People weigh in on a petition, public transport and house prices
Each week, we highlight some of the most insightful, passionate and witty comments shared on Facebook in response to stories in The Herald of Durango.
This week, readers weighed in on a petition calling for greater public involvement regarding the relocation of the downtown fire hall, Durango’s transit challenges, the La County housing market Plata and gunman BB suspected of shoplifting at Home Depot.
We welcome readers’ comments and reactions to local stories: people can chime in through our Facebook page, at the bottom of local news on our website at www.durangoherald.com, or by writing a letter to the editor.
Here are some comments that stood out this week:
“I find it frustrating that a small group of people with a small neighborhood problem are trying to make it a citywide problem. It makes it look like the mayor and his friends are trying to do it only because it’s near his backyard. There have been police and fire stations in the central business district for decades. It’s not new. Only people in the neighborhood are new and worried that it will hurt the resale of their house. – Nick Ryan
“Nick Ryan, I am frustrated that a small group of people, using taxpayers’ money, are allowed to make the decision to alter our historic downtown without allowing any public scrutiny.” – Jim Sims
“We’ll have a fire station sooner if they just rebuild River Town Hall. We are pro-fire and police, they just need to be in a suitable downtown location. It’s not the old high school. Also, there is no data indicating that the response time would be better or even equal to River City Hall. The fees are exorbitant. Let the people speak – you and me – to find the best solutions since our elected officials and other “leaders” cannot and do not even speak to each other! – Ellen Stein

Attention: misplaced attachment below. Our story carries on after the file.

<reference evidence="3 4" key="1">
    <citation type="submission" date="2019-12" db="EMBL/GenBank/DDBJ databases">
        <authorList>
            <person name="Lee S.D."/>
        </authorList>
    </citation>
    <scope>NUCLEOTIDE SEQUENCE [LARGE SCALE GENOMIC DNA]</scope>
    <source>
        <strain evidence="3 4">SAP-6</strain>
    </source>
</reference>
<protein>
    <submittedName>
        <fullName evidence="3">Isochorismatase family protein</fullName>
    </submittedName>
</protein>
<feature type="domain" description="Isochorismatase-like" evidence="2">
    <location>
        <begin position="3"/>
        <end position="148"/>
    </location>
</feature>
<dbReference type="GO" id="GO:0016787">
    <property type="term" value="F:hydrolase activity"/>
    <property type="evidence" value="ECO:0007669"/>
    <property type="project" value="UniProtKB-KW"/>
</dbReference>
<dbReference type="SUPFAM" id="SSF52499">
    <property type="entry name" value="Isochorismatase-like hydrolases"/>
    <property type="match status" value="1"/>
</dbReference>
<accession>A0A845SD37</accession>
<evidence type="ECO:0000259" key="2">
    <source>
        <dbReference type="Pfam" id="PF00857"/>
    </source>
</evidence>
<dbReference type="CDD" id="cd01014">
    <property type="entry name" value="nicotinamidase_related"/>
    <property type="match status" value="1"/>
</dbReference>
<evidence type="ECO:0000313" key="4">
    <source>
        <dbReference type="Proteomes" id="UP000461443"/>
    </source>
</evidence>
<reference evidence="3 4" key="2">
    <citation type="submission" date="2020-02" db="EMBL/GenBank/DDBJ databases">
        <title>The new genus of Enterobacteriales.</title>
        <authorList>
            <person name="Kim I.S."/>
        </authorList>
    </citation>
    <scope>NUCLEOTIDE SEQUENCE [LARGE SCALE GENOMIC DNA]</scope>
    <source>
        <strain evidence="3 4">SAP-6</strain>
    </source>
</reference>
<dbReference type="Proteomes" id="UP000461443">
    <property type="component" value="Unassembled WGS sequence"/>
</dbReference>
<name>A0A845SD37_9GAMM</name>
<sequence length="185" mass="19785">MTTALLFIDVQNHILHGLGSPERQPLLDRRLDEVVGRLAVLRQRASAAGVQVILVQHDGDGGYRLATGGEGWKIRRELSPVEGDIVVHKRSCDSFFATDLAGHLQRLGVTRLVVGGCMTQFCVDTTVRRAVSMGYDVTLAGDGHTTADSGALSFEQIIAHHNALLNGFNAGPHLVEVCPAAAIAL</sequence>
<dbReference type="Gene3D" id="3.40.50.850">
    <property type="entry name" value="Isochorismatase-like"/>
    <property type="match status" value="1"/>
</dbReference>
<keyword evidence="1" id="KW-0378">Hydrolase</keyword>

“Stop wasting money on marketing and advertising and focus on the essentials. They’re wasting money on public art. I think enough people know about Durango at this point. Durango isn’t no secret let companies pay for marketing and advertising if they really need to increase traffic. Thomas Stevenson
“Have you heard of the term ‘supply and demand’? That’s exactly what happens when you limit growth. From what I understand, the city of Durango requires developers to build a certain percentage of low income housing or pay huge fines/taxes.This is designed to limit growth and force all housing costs to rise.This has the exact opposite effect of what the city says it wants. – Bob N Zela
“Remote workers, vacation home buyers and swarms of city dwellers fleeing crowded cities for our beautiful open spaces have chewed up the supply. All of these forces (ignited by a pandemic) have put a price on many hard-working people. And yet, Visit Durango still finds the need to pump millions into tourism marketing, thanks to its recently passed 55% tenant tax cut. What a mess.” – Derek Thielin
“That must have been the price of wood!” – Derek MacGuffie
“Gone are the innocent days of Durango, when we could laugh at certain entries in the police diary…. ‘Woman sitting on a sidewalk with bread on her face’. It’s the one I never forget. But times are changing, it’s just sad to see this happen.” Sheila Trank Niblick
“I made us a bingo card.” – Suzie Null